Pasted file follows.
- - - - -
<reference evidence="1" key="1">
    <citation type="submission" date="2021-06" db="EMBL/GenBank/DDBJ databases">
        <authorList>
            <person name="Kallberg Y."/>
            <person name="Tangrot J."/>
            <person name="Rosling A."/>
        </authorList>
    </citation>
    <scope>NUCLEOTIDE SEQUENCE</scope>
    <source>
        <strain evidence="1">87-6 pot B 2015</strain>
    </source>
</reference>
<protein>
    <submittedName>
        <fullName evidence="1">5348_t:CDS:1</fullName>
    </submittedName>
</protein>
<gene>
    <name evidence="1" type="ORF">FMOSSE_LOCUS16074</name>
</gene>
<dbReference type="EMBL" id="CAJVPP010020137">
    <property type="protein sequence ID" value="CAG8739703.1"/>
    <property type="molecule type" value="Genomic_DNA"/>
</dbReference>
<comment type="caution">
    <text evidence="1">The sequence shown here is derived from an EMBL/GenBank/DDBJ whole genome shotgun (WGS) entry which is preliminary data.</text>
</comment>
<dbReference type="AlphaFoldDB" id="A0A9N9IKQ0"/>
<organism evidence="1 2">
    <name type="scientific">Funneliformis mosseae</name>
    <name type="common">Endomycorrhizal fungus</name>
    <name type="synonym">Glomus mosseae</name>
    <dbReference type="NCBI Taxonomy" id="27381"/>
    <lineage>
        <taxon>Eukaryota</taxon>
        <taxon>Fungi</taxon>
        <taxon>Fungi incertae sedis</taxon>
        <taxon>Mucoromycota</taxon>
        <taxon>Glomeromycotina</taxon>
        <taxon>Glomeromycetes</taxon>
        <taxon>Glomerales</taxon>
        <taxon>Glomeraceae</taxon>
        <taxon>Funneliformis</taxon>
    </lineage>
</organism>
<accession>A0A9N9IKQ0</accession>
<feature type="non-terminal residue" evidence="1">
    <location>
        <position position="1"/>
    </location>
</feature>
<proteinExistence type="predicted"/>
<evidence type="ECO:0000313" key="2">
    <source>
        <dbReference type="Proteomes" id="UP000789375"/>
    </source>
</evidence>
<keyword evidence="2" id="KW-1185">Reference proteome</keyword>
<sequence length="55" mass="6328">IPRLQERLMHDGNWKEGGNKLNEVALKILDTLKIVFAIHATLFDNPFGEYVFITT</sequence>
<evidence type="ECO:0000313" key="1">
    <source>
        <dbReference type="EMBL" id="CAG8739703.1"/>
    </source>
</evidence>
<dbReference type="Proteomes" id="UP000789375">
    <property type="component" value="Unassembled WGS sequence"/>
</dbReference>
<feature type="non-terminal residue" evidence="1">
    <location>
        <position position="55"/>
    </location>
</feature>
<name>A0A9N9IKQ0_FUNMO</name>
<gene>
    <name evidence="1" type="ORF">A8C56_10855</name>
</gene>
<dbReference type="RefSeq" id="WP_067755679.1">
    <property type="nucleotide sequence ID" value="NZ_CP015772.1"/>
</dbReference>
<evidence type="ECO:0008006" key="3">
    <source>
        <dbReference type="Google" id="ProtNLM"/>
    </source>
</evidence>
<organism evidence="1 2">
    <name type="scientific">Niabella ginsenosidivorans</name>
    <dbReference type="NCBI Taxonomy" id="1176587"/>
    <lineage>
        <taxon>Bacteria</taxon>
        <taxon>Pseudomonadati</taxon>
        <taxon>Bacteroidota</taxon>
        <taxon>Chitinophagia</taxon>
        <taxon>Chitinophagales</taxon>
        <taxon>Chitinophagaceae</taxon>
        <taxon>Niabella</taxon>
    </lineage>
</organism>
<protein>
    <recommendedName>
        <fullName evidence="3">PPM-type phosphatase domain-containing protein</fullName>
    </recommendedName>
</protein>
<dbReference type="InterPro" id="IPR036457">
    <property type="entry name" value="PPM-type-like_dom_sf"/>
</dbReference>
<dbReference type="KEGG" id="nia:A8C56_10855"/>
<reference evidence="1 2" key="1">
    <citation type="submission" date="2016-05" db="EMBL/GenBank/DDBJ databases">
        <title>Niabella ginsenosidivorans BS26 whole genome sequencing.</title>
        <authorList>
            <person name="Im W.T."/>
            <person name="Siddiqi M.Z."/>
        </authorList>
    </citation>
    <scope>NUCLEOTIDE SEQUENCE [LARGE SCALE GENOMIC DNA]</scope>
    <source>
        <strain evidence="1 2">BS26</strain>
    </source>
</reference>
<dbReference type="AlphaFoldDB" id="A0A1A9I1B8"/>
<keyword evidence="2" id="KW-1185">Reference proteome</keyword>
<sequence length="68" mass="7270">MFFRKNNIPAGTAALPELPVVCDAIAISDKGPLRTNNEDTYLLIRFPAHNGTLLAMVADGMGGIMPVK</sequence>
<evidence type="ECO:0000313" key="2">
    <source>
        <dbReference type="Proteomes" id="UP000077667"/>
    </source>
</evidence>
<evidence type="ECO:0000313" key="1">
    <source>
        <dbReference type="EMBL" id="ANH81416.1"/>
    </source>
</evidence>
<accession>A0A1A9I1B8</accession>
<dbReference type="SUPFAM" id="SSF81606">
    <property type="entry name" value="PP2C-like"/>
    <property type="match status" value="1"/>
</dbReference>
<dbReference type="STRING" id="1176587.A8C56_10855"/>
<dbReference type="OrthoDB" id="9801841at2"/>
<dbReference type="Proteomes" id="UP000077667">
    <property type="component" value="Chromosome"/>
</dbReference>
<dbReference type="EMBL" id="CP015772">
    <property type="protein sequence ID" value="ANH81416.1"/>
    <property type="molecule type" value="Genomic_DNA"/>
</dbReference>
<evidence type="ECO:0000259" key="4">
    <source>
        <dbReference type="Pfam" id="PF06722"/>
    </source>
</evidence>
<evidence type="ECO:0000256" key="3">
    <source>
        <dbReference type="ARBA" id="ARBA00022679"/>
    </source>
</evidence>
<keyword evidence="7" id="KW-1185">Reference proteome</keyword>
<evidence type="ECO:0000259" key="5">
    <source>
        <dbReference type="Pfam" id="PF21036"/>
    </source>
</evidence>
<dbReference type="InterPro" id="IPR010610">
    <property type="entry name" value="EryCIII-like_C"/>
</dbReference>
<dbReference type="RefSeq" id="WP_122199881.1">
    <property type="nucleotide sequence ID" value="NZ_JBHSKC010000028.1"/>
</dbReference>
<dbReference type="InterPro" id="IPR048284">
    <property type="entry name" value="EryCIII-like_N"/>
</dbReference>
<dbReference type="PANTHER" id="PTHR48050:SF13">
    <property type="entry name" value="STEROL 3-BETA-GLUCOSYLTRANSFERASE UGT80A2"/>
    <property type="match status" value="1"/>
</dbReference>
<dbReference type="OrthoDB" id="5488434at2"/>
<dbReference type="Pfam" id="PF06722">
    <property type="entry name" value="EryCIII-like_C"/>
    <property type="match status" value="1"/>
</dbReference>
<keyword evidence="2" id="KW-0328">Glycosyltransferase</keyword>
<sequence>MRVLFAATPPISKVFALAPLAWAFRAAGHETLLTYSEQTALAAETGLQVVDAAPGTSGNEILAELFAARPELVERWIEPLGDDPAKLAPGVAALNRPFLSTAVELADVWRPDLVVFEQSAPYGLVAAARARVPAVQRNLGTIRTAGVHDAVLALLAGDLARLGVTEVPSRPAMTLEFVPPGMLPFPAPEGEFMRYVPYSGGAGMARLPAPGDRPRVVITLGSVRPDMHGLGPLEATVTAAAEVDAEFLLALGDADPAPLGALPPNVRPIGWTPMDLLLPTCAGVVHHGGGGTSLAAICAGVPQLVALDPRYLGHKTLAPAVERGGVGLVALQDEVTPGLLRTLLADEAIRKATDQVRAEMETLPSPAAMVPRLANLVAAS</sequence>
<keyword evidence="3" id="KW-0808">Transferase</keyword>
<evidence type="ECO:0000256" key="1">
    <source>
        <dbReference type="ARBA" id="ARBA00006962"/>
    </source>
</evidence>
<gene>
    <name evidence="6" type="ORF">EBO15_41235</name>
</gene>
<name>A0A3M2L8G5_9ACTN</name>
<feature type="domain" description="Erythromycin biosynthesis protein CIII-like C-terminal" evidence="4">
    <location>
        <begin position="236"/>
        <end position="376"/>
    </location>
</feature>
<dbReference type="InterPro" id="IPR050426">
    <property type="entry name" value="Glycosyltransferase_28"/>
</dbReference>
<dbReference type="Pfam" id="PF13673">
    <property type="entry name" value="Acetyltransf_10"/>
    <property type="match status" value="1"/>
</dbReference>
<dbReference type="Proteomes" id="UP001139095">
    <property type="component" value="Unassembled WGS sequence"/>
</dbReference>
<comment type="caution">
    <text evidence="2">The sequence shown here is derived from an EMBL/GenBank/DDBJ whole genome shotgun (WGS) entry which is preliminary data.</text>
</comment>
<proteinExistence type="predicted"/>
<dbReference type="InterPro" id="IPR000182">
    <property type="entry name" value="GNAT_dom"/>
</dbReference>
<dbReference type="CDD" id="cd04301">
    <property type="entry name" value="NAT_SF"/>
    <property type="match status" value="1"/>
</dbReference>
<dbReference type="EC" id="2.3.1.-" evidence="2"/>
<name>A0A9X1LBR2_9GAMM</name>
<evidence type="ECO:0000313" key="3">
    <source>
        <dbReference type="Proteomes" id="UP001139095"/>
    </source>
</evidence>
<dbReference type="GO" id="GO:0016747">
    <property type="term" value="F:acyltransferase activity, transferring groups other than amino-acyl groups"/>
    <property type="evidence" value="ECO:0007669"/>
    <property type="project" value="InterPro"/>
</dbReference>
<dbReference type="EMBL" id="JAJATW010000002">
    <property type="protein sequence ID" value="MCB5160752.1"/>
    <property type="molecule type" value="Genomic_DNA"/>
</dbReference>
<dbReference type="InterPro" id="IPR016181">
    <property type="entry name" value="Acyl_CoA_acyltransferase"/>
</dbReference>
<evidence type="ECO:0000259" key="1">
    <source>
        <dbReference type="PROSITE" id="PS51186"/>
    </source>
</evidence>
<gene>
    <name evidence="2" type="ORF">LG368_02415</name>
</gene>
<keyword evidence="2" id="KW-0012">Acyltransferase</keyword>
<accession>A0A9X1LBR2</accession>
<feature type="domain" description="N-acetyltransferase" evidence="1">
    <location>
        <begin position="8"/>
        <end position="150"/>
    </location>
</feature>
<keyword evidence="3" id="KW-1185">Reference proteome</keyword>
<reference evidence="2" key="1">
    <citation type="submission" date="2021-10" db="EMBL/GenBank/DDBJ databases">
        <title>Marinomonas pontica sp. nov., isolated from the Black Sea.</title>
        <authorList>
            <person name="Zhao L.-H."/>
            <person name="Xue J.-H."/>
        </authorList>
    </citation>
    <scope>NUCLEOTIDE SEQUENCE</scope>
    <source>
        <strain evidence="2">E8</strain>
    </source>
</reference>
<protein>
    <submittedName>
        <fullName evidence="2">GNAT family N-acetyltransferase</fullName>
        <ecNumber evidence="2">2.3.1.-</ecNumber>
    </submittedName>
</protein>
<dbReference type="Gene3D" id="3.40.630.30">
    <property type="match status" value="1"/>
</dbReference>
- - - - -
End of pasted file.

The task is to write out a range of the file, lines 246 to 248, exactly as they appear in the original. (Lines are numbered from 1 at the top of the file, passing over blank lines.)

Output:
    <name evidence="2" type="ORF">LG368_02415</name>
</gene>
<keyword evidence="2" id="KW-0012">Acyltransferase</keyword>